A sharpening Japanese yen, up 10% since October, maybe straggle behind GBP’s 16%-plus gains in the same period, but is JPY’s rally enough to lift it back on the ‘safe haven’ podium, alongside near neighbour CHF? USD/JPY sank again this morning, down 1.1% helped by signalling from Bank of Japan (BOJ) policy member Asahi Noguchi that the BOJ might wind in its stimulus marathon, under certain very tight conditions. Should wages climb with trend inflation – think wage and services pressures – then the BOJ could respond. It’s still a big If. "Trend inflation hasn't reached 2% yet. But if there's a certainty that level will be met, it won't be surprising for the BOJ to shift monetary policy," Reuters reported Noguchi as saying at a news conference. FX strategist and finance consultant at Keystone, Francis Fabrizi “USD/JPY has increased its bearish momentum after falling from 140.600 yesterday and breaking below the ascending trendline seen on the weekly timeframe.” “This morning it is attempting to reach the 134.650 support level. If it is successful in dropping below this level, 132.000 will be the next target level, indicating the end to the current bullish trend.” “If the price is unable to break and hold below 134.650, I believe we will see a pullback towards 138.000.” Service and wage pressures are yet to see a bump. Meanwhile, the prevailing BOJ orthodoxy remains: Governor Haruhiko Kuroda is deeply resistant to pull stimulus measures until limping domestic demand and wage growth meaningfully climb. Capital fx market specialist Piero Cingari says stretched levels in the USD/JPY daily chart are clear enough. “The RSI is detecting oversold once more, and the 200-day moving average is only 1.5% below current levels.”
A positive dollar surprise – a good Non-farm payroll or higher-than-expected CPI inflation on December 13 – “might halt the USD/JPY downturn and spark a reversal” however. The yen’s significant strengthening is consistent with investor expectations for Fed rate rises in December. A recession-like scenario in 2023, Cingari adds, is priced by the Treasury yield curve: the 10-year vs 2-year spread remains sharply inverted (-70 basis points), at levels, in fact, last seen in 1981. Hence the market’s caution: can the Fed really maintain higher rates for longer? The yen has had extra support from investors fleeing riskier assets as China Covid policy anxiety rises. Yet more JPY caution hangs at the side: Japanese retail sales growth slumped from 4.8% to 4.3% in October. Japan’s third-quarter GDP reading will be out next week but Iris Pang, ING chief economist, Greater China, expects no change from its initial forecast. “We expect the -0.3% quarter-on-quarter seasonally-adjusted preliminary forecast to hold.” Until economic growth starts to get going then tightening, or stimulus withdrawal, looks like some time off. The yen has strengthened but so has the geopolitical risk and related newsflow. For example, Japan's November manufacturing activity actually contracted for the first time in almost two years, according to the just-released au Jibun Bank Japan Manufacturing Purchasing Managers' Index, down to 49.0 in November from October's 50.7 final reading. The yen’s fall still remains immense. Valued at around 104 to the dollar at the start of 2021, the BOJ’s options are still limited. In late September the Japanese government did intervene, buying yen for the first time in more than 20 years. But the dollar has wilted against a basket of other currencies and the USD really does need strong NFP numbers – tomorrow – if the buck’s reverse is to be stalled. Overnight dovish words also from the Fed’s Jerome Powell may mean new USD/JPY headwinds are here to stay – deep into 2023, possibly. For now, the rally's on. USD/JPY - Y152 to Y136 – a 10.5% fall GBP/USD - $1.0384 to $1.2100 – a 16.5% rise EUR/USD - $0.9535 to $1.0445 – a 9.5% rise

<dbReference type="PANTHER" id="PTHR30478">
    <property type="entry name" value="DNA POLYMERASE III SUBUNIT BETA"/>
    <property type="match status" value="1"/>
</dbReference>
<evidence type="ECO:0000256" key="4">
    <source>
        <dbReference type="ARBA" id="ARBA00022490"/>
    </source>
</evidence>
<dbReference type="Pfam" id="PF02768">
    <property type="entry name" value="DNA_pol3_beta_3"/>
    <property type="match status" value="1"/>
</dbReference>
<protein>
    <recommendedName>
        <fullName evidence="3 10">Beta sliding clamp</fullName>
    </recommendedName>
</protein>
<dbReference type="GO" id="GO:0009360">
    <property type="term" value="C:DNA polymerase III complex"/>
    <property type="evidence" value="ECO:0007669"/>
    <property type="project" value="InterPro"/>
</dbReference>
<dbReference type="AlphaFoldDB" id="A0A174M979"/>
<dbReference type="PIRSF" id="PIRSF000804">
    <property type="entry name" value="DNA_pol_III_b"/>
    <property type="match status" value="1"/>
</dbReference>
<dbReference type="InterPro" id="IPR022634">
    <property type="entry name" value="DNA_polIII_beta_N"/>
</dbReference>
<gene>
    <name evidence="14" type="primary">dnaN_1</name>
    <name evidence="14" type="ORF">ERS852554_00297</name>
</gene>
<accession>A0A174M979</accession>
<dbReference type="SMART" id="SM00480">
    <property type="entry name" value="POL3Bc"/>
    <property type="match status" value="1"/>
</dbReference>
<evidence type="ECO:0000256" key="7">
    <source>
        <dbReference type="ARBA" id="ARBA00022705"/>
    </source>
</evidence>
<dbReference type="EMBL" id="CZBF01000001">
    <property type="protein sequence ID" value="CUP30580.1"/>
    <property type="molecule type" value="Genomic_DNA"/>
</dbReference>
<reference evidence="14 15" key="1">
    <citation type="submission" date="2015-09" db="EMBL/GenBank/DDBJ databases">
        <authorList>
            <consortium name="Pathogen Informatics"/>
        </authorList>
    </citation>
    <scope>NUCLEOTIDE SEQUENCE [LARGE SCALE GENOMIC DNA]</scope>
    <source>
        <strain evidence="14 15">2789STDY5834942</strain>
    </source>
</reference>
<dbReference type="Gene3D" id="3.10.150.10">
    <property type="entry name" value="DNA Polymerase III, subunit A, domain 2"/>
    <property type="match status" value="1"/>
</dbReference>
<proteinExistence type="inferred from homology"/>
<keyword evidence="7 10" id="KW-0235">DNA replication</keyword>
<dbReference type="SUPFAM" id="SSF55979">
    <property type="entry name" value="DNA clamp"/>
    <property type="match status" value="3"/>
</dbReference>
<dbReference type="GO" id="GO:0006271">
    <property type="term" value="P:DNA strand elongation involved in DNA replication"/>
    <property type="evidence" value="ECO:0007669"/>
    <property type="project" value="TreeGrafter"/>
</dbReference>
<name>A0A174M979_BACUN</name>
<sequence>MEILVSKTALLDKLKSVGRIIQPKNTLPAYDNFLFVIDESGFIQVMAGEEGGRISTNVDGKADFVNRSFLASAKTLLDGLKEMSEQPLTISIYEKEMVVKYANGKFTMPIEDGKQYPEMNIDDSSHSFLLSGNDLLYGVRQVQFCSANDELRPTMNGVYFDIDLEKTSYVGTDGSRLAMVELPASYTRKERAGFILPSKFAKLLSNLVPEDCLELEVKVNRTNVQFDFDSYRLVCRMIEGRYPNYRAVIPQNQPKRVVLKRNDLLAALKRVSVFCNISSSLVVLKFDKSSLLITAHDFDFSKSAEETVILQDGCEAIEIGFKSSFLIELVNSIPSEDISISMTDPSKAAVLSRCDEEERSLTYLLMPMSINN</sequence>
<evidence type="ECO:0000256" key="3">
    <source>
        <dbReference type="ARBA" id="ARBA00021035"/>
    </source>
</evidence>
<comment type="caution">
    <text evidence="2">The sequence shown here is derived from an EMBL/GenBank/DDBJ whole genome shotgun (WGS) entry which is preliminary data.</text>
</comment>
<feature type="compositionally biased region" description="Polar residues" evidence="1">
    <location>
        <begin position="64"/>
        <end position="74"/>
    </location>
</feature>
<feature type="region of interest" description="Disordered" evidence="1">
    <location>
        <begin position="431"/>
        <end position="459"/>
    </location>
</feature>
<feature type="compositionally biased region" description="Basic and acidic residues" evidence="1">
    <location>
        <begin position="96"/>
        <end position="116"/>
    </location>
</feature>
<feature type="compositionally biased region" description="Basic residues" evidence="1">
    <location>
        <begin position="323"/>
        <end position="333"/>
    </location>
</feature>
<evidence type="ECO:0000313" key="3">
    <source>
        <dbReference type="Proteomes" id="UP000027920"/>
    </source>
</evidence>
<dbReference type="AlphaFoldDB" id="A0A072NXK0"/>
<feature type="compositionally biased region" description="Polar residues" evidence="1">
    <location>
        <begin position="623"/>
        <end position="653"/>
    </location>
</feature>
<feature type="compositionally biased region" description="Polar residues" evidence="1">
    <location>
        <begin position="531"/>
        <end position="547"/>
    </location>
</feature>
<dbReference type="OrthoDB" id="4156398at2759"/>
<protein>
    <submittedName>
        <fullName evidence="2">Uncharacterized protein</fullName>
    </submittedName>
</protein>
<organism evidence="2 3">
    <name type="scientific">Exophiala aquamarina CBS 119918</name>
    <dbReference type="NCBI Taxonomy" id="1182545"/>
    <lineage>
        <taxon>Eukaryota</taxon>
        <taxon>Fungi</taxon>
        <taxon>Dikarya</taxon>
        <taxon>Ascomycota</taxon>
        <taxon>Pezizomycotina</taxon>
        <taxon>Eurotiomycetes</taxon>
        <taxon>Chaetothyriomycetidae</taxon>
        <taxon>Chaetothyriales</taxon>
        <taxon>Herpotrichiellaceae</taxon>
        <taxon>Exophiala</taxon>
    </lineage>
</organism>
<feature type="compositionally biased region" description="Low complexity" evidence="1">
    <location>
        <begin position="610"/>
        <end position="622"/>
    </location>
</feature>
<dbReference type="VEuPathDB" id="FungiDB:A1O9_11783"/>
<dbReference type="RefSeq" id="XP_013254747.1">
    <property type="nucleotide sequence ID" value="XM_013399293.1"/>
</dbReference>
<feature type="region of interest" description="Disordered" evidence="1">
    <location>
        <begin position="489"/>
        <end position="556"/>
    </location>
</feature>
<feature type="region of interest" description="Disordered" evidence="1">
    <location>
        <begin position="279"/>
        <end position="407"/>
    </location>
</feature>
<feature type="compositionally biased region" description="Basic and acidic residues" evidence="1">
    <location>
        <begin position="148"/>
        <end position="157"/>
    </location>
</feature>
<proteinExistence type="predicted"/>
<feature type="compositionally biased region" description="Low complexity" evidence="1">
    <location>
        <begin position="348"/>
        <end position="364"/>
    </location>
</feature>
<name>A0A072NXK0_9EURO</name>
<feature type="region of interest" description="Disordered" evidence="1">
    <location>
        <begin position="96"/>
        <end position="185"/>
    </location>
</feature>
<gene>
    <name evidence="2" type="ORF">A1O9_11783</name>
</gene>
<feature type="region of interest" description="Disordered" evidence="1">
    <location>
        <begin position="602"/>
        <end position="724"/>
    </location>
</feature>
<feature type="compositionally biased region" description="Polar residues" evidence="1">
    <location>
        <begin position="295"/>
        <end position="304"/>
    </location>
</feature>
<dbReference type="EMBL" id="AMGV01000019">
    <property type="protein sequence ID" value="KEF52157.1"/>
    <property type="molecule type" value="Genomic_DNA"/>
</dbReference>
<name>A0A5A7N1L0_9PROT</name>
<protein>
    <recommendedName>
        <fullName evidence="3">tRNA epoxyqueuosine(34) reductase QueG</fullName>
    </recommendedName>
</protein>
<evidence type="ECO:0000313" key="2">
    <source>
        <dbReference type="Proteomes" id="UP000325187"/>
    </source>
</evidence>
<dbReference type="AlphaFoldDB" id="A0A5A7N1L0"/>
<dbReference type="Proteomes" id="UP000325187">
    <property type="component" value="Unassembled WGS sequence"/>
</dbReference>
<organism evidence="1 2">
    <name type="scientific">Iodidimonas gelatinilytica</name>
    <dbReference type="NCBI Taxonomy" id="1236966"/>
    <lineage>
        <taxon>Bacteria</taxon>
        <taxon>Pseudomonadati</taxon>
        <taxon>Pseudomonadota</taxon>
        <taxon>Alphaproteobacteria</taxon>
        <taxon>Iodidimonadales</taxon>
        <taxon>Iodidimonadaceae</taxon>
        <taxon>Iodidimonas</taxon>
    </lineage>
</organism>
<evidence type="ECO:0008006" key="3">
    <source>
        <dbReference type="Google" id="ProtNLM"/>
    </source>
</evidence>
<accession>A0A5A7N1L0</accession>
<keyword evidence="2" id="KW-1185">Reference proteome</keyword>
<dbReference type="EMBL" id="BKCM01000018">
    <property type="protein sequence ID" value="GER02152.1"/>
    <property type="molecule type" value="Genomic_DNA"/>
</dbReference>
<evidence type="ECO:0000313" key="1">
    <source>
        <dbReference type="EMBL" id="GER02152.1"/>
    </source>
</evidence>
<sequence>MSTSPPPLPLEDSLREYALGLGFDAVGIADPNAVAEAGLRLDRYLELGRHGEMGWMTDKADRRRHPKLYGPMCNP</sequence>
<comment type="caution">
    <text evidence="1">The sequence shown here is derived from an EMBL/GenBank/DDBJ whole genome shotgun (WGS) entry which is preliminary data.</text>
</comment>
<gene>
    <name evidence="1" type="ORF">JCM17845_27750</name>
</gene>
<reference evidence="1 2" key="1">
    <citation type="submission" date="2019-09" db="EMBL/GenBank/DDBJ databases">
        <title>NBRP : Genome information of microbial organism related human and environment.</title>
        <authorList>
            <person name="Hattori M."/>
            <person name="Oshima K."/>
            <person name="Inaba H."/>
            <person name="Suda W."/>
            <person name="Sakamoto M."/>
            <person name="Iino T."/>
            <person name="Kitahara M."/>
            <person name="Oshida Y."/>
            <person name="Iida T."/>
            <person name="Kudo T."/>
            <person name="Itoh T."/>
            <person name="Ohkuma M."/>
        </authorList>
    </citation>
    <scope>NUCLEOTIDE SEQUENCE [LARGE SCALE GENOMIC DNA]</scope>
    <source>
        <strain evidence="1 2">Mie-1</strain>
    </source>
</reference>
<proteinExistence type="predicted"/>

Around 1.30pm DXY was 0.4% lower at 104.75; EUR/USD was 0.77% up at 1.0493 while GBP/USD had surged 1.25% higher to 1.2214; USD/JPY was 1.4% down at 136.08.